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# Petrol/Gas estimate for Ireland and Scotland

I'm trying to work in petrol to my travel budget and was wondering if anyone could give me an estimate? We'll be traveling by car for 5 days in Ireland, and 6 in Scotland. I expect that we'll be pretty much constantly in it. Both cars are manuals, with the Ireland car being one step above a smart car, and the Scotland car being two steps above a smart car.

Any advice would be much appreciated!

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Plug your routes into viamichelin.com. There are search options for "Favour highways," "Avoid tolls," "Most economical," etc.

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You only need go to a mapping site like Mappy to get estimates of fuel cost. For example, I entered Dublin to Limerick, using a medium size car, and the site told me that the drive would take a bit over two hours, mostly by motorway, use 16 liters of fuel and cost €26.03. Just enter your routes and do some addition. It will also calculate tolls for you.

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Diesel as opposed to petrol/gasoline will save you money.

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I work on 8 miles to the €1 for the 1400cc Renault skateboard here in Ireland which would also be about 8 miles to the £1 fuel in the UK being more expensive by a bout the same in currency conversion.

11 days @ 150 miles a day = 1650miles so at 8miles / €£ = 206

That based on the sort of Road trip miles I would be doing or 4 hours a day actually driving.

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Thanks Tony! We don't really have "routes" so that equation is exactly what I needed!

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I get about 8-9 miles per litre in my Clio, which is probably about the size you are looking at.But it's an old car - you should do a bit better.

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If you look at the AA routes Ireland site, they give approximate fuel costs per route.

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Is diesel easy to find at stations in Ireland? I don't use diesel in the States but have heard that it's harder to find a station that does offer it.
Is this the case for Ireland or do all stations offer diesel?

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civiclx: Ive never seen a station that didn't offer diesel . . .

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Oh wow, thanks for the quick reply. I figured mine would still be the last. I was just reading that on TA and also there was a reply that said that petrol is green and diesel is black. Is that true?

It is the opposite here in the States so I guess if I accidentally forget and think to put petrol in the car, I'll actually be ok hahaha

On DD's site right now and sooo wanting to save money by by waiving Super CDW and choosing a stick, which I drive everyday, but as so many people seem to say, it is one less thing to worry about.
These roundabouts...are they everywhere or just in the larger cities? They sound very scary lol

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Do Not believe half the cr*p you read,, If you are comfortable driving stick shift and are a competent driver at home then Ireland holds no fear other than fear itself. Yes gas is green diesel is black and whilst a diesel nossel won't fit a petrol filler a petrol filler will go into a diesel hole. All Diesel rentals have a Big sticker saying Diesel right by the filler cap. Roundabouts are just simple moving junctions,, Give way to a car that might run into your drivers door, if they are going to hit the passenger door they are going the wrong way (or you are).. this might help http://www.drivingschoolireland.com/roundabouts.html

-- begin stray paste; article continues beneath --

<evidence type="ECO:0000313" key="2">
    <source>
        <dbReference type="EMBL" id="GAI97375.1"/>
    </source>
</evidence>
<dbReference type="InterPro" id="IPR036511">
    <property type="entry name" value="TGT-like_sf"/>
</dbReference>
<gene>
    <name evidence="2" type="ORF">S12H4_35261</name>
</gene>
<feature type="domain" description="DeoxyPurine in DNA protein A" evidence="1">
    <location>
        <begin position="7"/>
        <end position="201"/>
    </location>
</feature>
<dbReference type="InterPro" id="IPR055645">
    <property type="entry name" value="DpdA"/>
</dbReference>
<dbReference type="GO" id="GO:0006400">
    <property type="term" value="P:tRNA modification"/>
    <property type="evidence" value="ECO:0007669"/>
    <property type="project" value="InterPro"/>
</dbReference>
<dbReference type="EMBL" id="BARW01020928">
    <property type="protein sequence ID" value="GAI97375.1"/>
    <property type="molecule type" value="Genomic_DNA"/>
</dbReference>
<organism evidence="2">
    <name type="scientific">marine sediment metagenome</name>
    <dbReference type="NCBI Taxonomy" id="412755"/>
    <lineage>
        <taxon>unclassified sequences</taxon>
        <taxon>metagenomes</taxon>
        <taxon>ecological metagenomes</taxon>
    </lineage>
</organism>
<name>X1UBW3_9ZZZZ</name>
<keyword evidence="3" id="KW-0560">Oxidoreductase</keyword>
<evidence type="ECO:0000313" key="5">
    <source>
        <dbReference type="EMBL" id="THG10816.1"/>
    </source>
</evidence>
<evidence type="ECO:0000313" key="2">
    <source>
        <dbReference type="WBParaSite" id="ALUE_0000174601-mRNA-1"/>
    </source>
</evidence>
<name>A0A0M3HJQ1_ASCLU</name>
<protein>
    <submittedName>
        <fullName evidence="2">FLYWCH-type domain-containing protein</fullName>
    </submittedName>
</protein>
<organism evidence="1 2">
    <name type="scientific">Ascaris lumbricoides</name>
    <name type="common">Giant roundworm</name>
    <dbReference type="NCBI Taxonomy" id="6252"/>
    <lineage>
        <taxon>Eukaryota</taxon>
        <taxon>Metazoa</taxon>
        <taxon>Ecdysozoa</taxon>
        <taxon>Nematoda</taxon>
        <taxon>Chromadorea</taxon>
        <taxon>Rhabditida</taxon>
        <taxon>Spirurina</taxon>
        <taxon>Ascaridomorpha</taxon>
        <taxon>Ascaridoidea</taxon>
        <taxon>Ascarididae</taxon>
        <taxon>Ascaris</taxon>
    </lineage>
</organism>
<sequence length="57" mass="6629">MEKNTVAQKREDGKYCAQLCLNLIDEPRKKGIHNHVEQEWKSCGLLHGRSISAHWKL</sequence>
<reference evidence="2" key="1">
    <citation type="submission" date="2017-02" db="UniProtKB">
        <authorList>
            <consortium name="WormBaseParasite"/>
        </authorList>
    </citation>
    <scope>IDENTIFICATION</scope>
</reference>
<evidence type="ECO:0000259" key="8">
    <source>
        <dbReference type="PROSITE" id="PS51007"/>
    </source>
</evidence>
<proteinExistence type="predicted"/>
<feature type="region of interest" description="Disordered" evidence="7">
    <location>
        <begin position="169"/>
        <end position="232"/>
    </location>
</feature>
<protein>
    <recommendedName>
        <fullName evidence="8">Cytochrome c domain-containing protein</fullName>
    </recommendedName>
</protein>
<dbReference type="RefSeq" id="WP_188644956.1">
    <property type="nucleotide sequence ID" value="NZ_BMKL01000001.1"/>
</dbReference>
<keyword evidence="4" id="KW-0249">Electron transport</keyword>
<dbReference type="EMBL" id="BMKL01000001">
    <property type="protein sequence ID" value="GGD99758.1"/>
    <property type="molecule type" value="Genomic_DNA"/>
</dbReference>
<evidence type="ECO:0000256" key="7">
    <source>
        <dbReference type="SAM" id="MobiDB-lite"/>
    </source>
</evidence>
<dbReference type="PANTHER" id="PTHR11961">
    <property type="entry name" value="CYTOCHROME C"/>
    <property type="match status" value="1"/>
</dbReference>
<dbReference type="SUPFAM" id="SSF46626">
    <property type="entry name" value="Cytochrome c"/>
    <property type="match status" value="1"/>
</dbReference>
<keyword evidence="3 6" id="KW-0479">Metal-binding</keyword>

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Thanks Tony. I just booked with DD so will wait for the official confirmation to see if they have what I want. I went with Auto, extra CDW and diesel.
Regarding roundabouts, I'll be by myself so I gues sif they hit the passenger's side door, I'll be ok

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Diesel is typically about 4% dearer than petrol in the UK (the ratio varies: mostly by season but it's subject to all kinds of other fluctuations), whereas diesel's cheaper than petrol in most of Europe.

Usually not dearer enough to outweigh diesel's better mileage - but not necessarily.

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We rented a car in Ireland on August 3, so 13 days does NOT an expert make, but here's our experience: we asked the same question about diesel, as it isn't common in the US and were told that all stations would have it--which is what we've seen.

A diesel car was offered to us as getting better mileage and having cheaper fuel. The first time we filled up out little Copa Leon (or is it the other way around?), we had sticker shock when it cost 65 Euro, and the tank wasn't empty.

DH doesn't drive a stick at home (although we've had several manual transmission cars in the past), but isn't finding it challenging to shift with his left hand--the pattern is the same as in the US.

We've used roundabouts in the US, so don't find them anxiety producing; yield to the cars already in the roundabout as you enter, move to thee outside lane as you get close to your exit--it's not hard.

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Thaanks to Nona for showing me that other people use mixed measurements for fuel consumption like miles per litre. We generally get slightly better consumption than that in a diesel Citroen C4 Picasso, a bigger car than a Clio.

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One reason I work on miles per unit of currency is that Gallons Imperial>US>litres and cost is more important than measurements when it comes to paying to cover a set distance (if that makes sense).